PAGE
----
It was billed as the first big test of the voters’ mood in pandemic America. The television ads cast the stakes in stark terms, with images of shuttered businesses and people wearing masks holding their heads in despair.

“In our worst crisis, with thousands out of work, when so many are hurting, is now the time to raise over $2 billion in new taxes?” asked one ad.

“People are frustrated. They’re out of work and they’re angry, and the last thing they’re thinking about right now is raising taxes,” predicted a political operative.

Man, was all that wrong.

This past week, voters down in Oregon loudly announced that at least here on the West Coast, the economic carnage from the coronavirus isn’t causing a retreat from expensive, big-government solutions. It’s doing the exact opposite.

Voters in and around Portland overwhelmingly passed a series of higher taxes that even backers acknowledged had become a “total wild card” because of the coronavirus shutdowns. Portland voters levied a 10-cent per gallon gas tax on themselves, while voters in a three-county area that includes Portland said yes, by nearly 60%, to an enormous $2.5 billion, 10-year plan to tackle homelessness.

Portland-area voters, like here, were already very pro-tax. But what was revealing about the vote is that polling showed the economic dislocation of the pandemic made voters even more eager than before to go big on paying for social services for the needy.



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The tax down there, which included a levy on profits for larger businesses, was proposed back in the winter before the coronavirus hit. The economic shutdown in March was seen as such a game-changer for business that five local chambers of commerce appealed to backers to withdraw the measure from the ballot (though some other business leaders continued to support it).

“Surely the (tax proponents) might have heard that McMenamins hotels and pubs, Powell’s Books and all restaurants and bars have shut their doors and laid off thousands upon thousands of employees?” argued the Portland Tribune newspaper. “Have they paid attention to the cancellation of all events in Oregon, which in turn has brought the economy to a near standstill?”

These arguments carried no sway. Not compared to the way the coronavirus is exposing huge structural inequities in society. Or how lots of people have realized they’re maybe only a paycheck or two away from needing help themselves.

In Seattle, this all means City Councilmember Kshama Sawant suddenly has the wind at her back for a major business tax here.

“It’s a wake-up call,” said Seattle City Council member Andrew Lewis, who hasn’t taken a position yet on Sawant’s $2.9 billion, five-year business tax plan. “For the business community around here, it means the ball’s in your court. Something needs to happen.”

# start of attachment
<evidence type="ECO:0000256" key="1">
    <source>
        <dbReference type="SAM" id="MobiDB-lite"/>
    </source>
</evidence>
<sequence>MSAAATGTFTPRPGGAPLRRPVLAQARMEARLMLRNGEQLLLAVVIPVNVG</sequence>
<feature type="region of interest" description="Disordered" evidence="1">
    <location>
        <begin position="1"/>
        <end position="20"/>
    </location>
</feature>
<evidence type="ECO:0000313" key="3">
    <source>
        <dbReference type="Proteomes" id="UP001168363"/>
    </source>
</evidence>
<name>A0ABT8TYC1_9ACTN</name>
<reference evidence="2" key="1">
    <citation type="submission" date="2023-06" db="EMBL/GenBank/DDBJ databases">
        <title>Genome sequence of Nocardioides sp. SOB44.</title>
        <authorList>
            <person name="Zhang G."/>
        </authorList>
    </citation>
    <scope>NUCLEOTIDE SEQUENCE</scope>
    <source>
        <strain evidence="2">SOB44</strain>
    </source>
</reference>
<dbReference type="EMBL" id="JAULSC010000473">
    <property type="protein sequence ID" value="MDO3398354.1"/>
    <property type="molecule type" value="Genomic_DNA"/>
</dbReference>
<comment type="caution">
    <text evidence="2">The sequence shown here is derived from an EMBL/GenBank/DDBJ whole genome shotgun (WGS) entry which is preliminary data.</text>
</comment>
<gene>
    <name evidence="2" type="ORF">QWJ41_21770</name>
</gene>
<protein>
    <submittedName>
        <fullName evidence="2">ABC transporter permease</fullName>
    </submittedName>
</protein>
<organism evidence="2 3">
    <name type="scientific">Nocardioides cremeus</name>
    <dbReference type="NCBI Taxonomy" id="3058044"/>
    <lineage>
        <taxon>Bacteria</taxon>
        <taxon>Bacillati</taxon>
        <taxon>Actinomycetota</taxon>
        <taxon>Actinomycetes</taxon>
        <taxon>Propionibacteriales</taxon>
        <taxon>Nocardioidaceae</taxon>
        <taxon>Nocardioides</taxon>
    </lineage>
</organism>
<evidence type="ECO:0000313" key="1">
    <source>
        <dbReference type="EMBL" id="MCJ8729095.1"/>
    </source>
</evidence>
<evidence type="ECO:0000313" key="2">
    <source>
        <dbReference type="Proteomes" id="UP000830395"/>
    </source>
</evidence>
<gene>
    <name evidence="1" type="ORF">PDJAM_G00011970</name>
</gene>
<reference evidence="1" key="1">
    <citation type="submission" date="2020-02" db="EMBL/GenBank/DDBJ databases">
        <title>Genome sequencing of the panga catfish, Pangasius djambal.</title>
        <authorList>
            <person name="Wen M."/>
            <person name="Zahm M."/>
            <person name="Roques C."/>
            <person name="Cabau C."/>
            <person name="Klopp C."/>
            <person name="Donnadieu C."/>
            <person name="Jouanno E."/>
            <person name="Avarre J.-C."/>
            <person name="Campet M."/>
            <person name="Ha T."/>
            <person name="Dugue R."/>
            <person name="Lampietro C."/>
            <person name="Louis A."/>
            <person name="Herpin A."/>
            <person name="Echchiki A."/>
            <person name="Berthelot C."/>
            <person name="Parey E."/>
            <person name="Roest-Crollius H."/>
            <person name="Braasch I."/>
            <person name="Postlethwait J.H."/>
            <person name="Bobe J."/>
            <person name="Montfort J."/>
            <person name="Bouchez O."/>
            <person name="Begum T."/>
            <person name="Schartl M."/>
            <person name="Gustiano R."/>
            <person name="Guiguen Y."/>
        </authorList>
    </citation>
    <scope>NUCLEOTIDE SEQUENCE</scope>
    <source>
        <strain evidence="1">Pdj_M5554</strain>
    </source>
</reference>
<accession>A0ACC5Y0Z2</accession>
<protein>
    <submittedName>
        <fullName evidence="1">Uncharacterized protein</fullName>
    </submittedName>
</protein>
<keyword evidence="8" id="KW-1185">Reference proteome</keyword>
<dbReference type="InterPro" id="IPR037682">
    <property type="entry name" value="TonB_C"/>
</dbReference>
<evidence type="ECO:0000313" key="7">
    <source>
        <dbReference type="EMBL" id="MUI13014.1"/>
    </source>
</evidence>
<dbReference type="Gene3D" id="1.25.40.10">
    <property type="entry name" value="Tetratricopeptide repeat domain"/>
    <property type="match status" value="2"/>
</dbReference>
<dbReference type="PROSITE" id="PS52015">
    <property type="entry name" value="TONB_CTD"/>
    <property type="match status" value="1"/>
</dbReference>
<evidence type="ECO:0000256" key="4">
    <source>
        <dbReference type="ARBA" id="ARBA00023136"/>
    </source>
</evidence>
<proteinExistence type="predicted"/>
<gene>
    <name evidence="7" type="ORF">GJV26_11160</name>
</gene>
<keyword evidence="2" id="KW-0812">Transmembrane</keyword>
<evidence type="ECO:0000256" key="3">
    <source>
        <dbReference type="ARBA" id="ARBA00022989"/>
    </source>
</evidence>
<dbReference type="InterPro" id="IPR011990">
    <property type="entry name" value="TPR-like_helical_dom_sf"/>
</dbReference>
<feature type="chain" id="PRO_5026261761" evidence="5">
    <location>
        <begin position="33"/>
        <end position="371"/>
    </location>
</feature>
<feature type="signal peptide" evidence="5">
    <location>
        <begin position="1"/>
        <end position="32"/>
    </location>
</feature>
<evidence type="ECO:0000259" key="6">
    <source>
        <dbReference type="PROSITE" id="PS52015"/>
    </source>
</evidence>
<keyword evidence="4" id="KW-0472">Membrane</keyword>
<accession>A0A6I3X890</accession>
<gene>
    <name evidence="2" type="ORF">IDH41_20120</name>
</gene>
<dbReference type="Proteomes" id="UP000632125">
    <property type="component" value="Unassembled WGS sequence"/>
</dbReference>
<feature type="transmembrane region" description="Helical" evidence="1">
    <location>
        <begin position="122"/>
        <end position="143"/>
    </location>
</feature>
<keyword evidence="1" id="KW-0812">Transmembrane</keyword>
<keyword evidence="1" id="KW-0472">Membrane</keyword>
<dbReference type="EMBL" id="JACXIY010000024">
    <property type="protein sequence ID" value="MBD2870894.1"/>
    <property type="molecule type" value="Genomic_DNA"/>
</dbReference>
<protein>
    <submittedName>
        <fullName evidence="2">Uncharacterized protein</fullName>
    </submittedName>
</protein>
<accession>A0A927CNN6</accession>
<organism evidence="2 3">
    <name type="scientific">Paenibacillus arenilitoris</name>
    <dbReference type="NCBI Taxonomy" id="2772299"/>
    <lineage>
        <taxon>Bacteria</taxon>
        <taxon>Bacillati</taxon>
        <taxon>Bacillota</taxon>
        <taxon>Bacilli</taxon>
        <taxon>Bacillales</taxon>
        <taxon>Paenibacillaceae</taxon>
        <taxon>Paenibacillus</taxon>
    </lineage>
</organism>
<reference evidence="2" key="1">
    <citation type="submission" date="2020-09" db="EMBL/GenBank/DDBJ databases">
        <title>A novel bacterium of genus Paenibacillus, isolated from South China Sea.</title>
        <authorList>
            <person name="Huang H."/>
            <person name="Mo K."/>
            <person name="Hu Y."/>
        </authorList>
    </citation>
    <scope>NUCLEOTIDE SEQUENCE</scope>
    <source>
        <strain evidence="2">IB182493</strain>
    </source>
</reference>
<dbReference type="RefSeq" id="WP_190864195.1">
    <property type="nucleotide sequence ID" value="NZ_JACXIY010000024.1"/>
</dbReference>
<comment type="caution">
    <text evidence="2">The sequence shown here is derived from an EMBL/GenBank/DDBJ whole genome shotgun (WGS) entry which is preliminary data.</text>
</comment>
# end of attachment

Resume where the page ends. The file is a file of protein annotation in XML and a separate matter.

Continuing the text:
For Lewis, that something is a $1.7 billion, five-year plan to build 6,500 units of housing with services, called the Third Door approach. It was announced this past week by a coalition of “unlikely allies” in business and social services. Unlike Sawant’s Seattle-only approach, it would be regional, as was the plan down in Oregon. It asks businesses countywide to pony up about $700 million of the cost.


Sawant has also launched a drive to put her proposed tax on the ballot, in the form of Initiative 131. If it gets 22,040 signatures this summer it could be on the Seattle ballot in November.

Oregon voters levied their tax on business profits, while Sawant’s plan puts the tax on payrolls for more than 800 firms in Seattle as measured by revenue. Taxing profits is an easier sell because if a business is really struggling and makes no profit – which is the condition for many of them right now – then they pay nothing.

But a profits tax isn’t an option in Washington state, nor is there an income tax. These finer distinctions may not matter much, though —  especially sitting side-by-side with headlines like the one this past week, about how Amazon CEO Jeff Bezos alone has raked in $34 billion during the pandemic shutdown.

“I think people see that inequality is so rampant, and the coronavirus is making that clearer than ever,” Lewis said. “There’s a pent-up angst, and it’s definitely not just in Portland.”

Personally I like the regional approach better because homelessness isn’t just a Seattle problem. Also the tax hit would be lower for each business because it’s spread over a larger area.

But the big takeaway here is: A tipping point seems to have been reached.

We have debated in this space about how after coronavirus, “will we go back?” Back to same old ways, including “numbly looking the other way at crises in plain view like homelessness?”

Portland just answered that emphatically: “no.” It’s now the local political question of the year whether Seattle will follow suit.